MXGP 2021 Review – Dirt Dancing

MXGP 2021 Review

What makes motorcycle racing so different from auto racing is the depth of the connection between the racer and vehicle. In car racing, the relationship is one of empathy where the driver feels what the car is feeling. In motorcycle racing, the driver/bike relationship is that of symbiosis. Not only does the driver feel what the bike is doing, but the bike reacts to what the racer is doing with their body. How the biker is leaning or shifting their weight has a direct impact on how the bike acts. The best comparison would be the one between a rider and a horse.

Like Riding A Horse

This symbiotic relationship makes motorcycling so vicariously appealing. It also makes simulating motorcycle racing so difficult. The feedback mechanism between player and game is just not there. Simulating racing, a car took a big leap forward when Force Feed Back (FFB) wheels became available. Further steps such as butt-kickers to simulate track conditions or full-out hydraulic sim rigs take the illusion even further.

Motorcycle sims have not been privy to a similar consumer-accessible FFB mechanism. This changed in 2020, with the PS5 and introducing the Dual Sense. I first experienced this with another Milestone motorcycle game – MotoGP 21. With the adaptive triggers, players can feel how much throttle and braking they are applying. This is vital, as this degree of control lets you better finesse your way around a track. Less impressive was the use of haptic feedback. MotoGP takes place on surfaced tracks and the game confines the only use of the haptics to some rumble when crossing over curbs or going off-track. MXGP 2021’s – use of haptics is even less used because that racing being done on dirt tracks. Racing through dirt and mud obviously leads to softer, less defined sensations. Unfortunately for MXGP, this means a muffling of the feedback between a player and their bike.

Digging In The Dirt

I only felt any feedback when going off track or hitting bumps and/or landings from jumps. There is no proper sense of sliding through sand or slipping through mud. The game tries to imply them mostly through sound, be it engine pitch or tire scrub. Maybe the haptics of the Dual Sense are not capable of intricate detail, but I bet it is capable of more. MXGP 2021 has big shoes to fill for hard-core bikers. It is the officially licensed product for Motocross bike racing. From the licensing side, the game has its bases covered. Included are all the official tracks, bikes and drivers.

There is a new career mode that places an emphasis on your reputation. You can choose to ride for an official team or create a custom one. Whatever route you choose, you will need to deal with sponsors and contracts in ways that best support your advancement.

There are several game modes you can choose from. The Quick Mode offers Time Attack, Grand Prix, or Championship racing. Another option is the Playground. Here you can do some free-roaming off-track driving or ride to several waypoints. Each Waypoint offers a different challenge. There is Enduro which gives two obstacle courses. There is also a Jump Course and Time Trials.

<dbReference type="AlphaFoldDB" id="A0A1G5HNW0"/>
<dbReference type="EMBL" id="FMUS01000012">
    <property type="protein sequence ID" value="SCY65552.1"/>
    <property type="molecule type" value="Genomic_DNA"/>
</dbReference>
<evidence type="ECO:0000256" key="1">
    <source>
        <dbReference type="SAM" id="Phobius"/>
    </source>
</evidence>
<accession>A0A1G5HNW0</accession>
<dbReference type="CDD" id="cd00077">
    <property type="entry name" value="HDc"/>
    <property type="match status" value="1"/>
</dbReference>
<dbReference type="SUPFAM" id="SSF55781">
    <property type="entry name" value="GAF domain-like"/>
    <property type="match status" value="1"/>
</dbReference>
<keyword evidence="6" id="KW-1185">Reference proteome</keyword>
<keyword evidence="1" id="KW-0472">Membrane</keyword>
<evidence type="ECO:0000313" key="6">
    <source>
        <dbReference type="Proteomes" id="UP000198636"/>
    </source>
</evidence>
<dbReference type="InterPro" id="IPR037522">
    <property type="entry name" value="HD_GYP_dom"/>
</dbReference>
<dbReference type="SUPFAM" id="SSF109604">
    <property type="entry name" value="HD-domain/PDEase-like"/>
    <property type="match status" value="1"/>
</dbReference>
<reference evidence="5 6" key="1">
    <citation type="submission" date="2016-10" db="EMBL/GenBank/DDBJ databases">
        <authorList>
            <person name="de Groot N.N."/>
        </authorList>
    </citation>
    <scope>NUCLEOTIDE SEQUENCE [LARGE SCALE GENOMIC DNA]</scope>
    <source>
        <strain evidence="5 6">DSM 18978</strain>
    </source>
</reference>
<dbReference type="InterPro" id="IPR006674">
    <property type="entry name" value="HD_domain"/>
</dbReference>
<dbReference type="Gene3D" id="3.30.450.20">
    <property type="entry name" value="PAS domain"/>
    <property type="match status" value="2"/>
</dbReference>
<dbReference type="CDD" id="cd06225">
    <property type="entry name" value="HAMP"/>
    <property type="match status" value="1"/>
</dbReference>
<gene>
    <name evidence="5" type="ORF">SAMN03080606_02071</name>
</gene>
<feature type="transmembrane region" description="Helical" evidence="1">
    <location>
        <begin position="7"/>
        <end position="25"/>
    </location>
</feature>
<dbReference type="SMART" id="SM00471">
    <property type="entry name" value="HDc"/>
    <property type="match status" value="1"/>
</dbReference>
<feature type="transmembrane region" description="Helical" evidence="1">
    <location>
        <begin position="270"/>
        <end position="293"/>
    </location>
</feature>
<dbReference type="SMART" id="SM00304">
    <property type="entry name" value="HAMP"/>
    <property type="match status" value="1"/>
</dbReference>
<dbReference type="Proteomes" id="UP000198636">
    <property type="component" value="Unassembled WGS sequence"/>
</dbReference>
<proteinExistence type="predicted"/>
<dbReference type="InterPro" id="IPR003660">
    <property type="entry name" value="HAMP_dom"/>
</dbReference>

The game also features a Track Editor where you can design and share tracks with other players. There are four environments to choose from – apple orchard, plain, woods, or quarry. The interface for this is pretty slick. You drag-and-drop track shapes over the terrain which reconfigures itself to accommodate each new piece. Besides the course layout, you can designate where the start/finish lines are, add terrain features such as jumps and ditches, and add buildings.

MXGP gives another standard portion of this type of game to Customization. You can customize bikes, and rider outfits – helmets, goggles, suit, boots. This includes not only changing colors and numbers, but sponsor logos as well.

In terms of presentation on the PS5, the menus are clean and snappy. Load times are quick as expected on the PS5, but for those gaming on a PS4, expect those excruciating minute-long track loading sequences. Graphically, the game looks realistic. Compared to the 2020 version of the game, they have definitely toned the vibrancy of the colors down. Which version looks better is a subjective choice. I prefer the look of the 2021 version.

Sound-wise, the game presents a good sound stage. The bike engines growl and whine in accordance with when you are accelerating or the bike is looking for traction. The latter is an important cue used to know when to throttle down or not. It also points out the lack of haptic feedback during such moments, as the Dual Sense lays dormant in your hands during such moments.

MXGP 2020 or 2021? 

Bringing this back around to the heart of the game – the physics. It’s definitely a mixed bag. The adaptive triggers are great. The haptic feedback not so much. Track physics is inconsistent too. The main on-track modeling that happens is on cornering with centerline berms aka piled up dirt. You’ll definitely feel a jolt going over these. However, you never feel the twisting and sliding of the wheels as they cut a trail through the dirt. Jump landings, however, provide a welcome controller jolt.

MXGP 21 is a tough game to review. Riding on dirt tracks is a much harder thing to simulate than doing so on paved ones. However, one can only judge a game by how much enjoyment it creates. For myself, I was often more frustrated than elated. Though the game includes a bevy of options to make MXGP 21 accessible to everyone, it’s a niche racing genre that will appeal mainly to dedicated fans. The other big knock on this game is the changes from the 2020 version are only incremental.

*** PS5 key provided by the publisher ***

The Good

  • Officially licensed
  • Lots of customization
  • Good Use of Adaptive Triggers

The Bad

  • Dirt track racing is hard
  • Minimal use of haptic feedback
  • Minor changes over 2020 version